Kent State: Four Dead in Ohio
By Michael Berry,
Common Sense Media Reviewer
Common Sense Media Reviewers
Powerful account of national tragedy.
A Lot or a Little?
What you will—and won't—find in this book.
Kent State: Four Dead in Ohio chronicles the events that led to the shooting deaths of four students in 1970. Based upon news sources and first-hand testimony, the graphic novel shows the protests and the aftermath from the perspectives of students, administrators, and members of the National Guard.
Peaceful protest can be an agent of positive change.
Positive Role Models
The four students killed at Kent State were individuals with differing feelings about protesting the war in Vietnam. Some resort to violence; others are merely going about their business on campus. The guardsmen mostly fear the students, and their superiors make terrible mistakes that lead to the death of innocents.
Violence & Scariness
Scenes of violent protest, culminating in the shooting deaths of four unarmed students and shooting injuries of nine others. Rock and bottle throwing. Arson. Bayoneting.
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Sex, Romance & Nudity
A college-age couple kiss and hug briefly.
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Lots of swearing as students face off against troopers, including "ass," "bastard," "hell," "damn," "goddamn," "s--t," and "f--k." Between three and 10 of each.
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Drinking, Drugs & Smoking
A couple of scenes take place in a busy bar filled with smokers and drinkers.
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Parents Need to Know
Parents need to know that Kent State: Four Dead in Ohio is a graphic novel chronicling the events leading up to the shooting of four college students in May, 1970. Author-illustrator Derf Backderf uses a journalistic style to spotlight the four dead students. Swearing is frequent: "bastard, "hell," "s--t," "f--k." Sexual content is minimal, a few casual embraces between college kids. Violent scenes throughout, as students confront National Guardsmen: riots, arson, rock throwing, beatings, bayonetings, graphic depictions of shooting deaths. Scenes set in bars feature beer and cigarettes.
Where to Read
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What's the Story?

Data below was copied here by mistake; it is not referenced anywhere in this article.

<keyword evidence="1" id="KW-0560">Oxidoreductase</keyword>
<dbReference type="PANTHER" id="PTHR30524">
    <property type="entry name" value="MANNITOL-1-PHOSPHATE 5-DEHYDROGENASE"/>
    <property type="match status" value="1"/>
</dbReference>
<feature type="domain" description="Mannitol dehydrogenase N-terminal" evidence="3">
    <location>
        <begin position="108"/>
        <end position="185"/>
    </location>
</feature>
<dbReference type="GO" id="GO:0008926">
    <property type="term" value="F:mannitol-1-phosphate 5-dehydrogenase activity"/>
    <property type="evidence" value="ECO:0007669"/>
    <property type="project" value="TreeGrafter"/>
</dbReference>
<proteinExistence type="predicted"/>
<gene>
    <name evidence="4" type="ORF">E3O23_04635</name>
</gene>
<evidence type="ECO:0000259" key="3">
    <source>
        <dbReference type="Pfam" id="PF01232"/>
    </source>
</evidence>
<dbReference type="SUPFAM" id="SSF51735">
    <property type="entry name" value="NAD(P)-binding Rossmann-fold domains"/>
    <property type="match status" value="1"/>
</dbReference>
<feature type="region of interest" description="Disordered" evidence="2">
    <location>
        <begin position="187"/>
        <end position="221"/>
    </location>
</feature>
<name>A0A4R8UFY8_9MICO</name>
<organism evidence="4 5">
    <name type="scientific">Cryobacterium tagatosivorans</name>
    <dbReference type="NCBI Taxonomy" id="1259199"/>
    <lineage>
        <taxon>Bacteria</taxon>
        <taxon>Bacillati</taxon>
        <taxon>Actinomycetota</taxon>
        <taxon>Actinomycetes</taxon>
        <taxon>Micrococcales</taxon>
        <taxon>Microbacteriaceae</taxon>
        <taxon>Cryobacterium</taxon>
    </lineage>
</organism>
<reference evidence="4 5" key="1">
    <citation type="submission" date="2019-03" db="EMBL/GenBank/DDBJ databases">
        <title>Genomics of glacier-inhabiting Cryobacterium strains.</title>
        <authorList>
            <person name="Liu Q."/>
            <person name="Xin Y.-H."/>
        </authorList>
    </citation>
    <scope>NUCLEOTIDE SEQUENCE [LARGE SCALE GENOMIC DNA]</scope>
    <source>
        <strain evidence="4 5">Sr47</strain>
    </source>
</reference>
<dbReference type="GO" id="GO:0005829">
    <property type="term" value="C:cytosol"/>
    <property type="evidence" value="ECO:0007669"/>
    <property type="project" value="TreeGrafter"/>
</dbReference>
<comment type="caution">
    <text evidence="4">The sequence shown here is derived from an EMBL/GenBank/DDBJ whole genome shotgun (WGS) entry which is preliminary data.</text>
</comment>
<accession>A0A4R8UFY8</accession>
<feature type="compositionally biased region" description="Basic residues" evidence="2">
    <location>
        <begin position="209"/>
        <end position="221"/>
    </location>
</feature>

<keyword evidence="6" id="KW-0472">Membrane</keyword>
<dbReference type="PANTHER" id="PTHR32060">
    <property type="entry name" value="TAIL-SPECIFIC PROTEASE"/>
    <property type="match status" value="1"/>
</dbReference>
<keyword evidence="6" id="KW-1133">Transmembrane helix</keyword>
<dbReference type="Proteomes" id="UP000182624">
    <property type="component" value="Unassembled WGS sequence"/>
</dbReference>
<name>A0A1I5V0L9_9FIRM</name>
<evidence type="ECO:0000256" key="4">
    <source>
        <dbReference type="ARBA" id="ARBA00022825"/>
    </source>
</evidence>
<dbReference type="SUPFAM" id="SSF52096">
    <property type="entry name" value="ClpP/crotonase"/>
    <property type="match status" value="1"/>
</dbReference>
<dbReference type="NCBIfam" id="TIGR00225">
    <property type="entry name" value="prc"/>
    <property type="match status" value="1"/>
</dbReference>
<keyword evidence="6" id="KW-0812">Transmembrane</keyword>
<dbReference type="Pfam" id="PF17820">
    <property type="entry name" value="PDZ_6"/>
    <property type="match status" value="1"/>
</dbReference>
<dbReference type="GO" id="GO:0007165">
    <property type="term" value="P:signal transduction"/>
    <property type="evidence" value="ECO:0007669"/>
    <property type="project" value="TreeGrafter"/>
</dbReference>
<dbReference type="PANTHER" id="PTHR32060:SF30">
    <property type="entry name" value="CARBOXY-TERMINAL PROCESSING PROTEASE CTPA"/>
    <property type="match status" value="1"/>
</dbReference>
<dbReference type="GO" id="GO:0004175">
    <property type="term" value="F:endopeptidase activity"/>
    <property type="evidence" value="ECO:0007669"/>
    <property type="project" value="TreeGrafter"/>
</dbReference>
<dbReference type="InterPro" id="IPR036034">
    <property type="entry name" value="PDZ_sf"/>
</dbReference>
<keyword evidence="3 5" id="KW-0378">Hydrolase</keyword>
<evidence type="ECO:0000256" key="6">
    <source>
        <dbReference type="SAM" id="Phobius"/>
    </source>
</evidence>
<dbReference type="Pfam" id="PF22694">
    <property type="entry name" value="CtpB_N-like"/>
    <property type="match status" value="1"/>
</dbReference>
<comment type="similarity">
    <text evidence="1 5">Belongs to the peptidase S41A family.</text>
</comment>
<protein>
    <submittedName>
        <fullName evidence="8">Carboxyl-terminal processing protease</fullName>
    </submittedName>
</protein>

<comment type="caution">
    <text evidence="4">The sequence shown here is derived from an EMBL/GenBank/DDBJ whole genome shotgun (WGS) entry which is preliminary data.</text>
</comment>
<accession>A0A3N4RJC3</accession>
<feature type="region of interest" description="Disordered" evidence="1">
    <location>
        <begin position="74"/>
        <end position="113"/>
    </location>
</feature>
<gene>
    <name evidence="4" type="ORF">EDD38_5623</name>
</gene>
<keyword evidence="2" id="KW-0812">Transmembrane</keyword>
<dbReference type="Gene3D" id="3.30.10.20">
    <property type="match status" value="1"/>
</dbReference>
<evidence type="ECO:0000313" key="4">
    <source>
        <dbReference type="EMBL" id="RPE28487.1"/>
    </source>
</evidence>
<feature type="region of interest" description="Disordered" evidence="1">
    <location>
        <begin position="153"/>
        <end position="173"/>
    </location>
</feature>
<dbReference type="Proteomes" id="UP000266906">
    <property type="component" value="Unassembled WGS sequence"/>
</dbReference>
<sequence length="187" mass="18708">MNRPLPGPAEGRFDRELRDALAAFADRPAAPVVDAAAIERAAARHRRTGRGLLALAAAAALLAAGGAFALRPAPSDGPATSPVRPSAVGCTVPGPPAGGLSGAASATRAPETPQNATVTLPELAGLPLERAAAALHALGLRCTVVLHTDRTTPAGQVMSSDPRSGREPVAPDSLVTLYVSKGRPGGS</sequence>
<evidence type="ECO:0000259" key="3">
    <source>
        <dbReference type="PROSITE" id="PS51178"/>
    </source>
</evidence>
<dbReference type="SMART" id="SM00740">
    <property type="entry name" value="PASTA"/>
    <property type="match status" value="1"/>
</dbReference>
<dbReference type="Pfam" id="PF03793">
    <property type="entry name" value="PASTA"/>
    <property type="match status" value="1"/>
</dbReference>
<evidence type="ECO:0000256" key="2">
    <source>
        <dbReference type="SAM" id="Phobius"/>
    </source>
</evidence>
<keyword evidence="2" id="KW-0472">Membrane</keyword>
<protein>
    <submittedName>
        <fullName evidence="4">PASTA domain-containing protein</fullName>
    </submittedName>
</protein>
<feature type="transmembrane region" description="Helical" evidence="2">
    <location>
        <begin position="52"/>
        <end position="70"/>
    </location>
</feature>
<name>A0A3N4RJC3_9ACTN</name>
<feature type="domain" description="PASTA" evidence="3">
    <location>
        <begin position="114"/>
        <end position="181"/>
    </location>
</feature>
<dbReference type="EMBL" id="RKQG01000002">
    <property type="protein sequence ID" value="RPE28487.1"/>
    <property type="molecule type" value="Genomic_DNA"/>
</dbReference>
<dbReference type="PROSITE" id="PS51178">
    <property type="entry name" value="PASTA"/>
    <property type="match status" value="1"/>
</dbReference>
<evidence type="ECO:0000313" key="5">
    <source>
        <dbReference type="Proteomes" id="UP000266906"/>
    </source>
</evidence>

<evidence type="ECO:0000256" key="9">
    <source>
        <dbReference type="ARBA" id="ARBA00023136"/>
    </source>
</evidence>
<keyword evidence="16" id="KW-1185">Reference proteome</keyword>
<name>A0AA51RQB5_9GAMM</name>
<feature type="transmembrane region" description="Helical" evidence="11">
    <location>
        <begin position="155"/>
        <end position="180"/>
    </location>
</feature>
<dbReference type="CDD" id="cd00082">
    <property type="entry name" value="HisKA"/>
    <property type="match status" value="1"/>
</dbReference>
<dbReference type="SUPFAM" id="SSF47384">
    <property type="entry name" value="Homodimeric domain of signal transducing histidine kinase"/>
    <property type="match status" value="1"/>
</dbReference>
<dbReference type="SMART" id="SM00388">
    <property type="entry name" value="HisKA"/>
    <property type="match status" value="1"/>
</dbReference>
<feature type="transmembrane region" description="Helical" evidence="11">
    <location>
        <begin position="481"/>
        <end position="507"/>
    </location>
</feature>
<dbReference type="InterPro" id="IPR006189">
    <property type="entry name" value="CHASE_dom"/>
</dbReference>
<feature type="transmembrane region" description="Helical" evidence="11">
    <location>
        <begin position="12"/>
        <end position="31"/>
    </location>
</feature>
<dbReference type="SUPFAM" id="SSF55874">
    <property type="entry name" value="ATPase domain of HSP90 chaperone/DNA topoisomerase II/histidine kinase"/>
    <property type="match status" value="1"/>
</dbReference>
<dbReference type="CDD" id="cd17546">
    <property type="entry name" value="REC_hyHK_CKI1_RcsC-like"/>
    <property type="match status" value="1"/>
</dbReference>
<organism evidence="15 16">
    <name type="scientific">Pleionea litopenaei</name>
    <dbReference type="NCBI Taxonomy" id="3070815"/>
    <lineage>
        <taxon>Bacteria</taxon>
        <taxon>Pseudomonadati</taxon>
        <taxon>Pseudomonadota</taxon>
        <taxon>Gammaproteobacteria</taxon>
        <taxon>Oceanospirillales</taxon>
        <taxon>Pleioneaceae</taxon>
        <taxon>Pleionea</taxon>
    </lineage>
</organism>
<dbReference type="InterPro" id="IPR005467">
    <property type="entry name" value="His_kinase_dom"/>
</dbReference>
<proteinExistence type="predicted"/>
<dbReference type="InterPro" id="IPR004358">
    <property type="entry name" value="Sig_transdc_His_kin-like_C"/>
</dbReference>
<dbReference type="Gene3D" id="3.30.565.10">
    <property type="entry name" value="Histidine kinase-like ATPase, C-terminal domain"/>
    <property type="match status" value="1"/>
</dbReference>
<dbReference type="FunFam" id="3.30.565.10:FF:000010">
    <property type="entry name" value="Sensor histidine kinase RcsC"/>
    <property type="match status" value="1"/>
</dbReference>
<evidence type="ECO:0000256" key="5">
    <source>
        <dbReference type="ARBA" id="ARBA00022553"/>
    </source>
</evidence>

From the start, KENT STATE: FOUR DEAD IN OHIO shows a school and a town in 1970 getting ready for a bloody confrontation. Students want the Reserve Officers' Training Corps (ROTC) to leave campus as part of a protest against the war in Vietnam. The National Guard is desperate to maintain control. Tensions rise over the course of a week, culminating in a showdown that leads to the shooting deaths of four students and the injury of nine others.
Is It Any Good?
Journalistic graphic novels aren't common, but this powerful chronicle of a national tragedy uses the comics medium to full advantage. In Kent State, author-illustrator Derf Backderf builds his account of the Kent State massacre from interview transcripts and news reports, and he unearths details that remain haunting after five decades. The four students are treated with sympathy, their stories heartbreaking and infuriating. The National Guard is portrayed as a mix of gung-ho bigots and scared amateurs under incredible stress. Readers who can stand the intensity will find much food for thought.
Talk to Your Kids About ...
Families can talk about how Kent State: Four Dead in Ohio depicts student unrest at Kent State in 1970. Does the author's depiction remind you of any recent protests around the country?
What techniques can a cartoonist use that are not available to a writer of prose? What kinds of stories work best as graphic novel?
What factors contributed to the tragedy at Kent State? Could the shootings have been prevented?
- Author: Derf Backderf
- Illustrator: Derf Backderf
- Genre: Graphic Novel
- Topics: Activism, History
- Book type: Non-Fiction
- Publisher: Abrams
- Publication date: September 9, 2020
- Publisher's recommended age(s): 15 - 18
- Number of pages: 288
- Available on: Nook, Hardback, iBooks, Kindle
- Last updated: March 12, 2021
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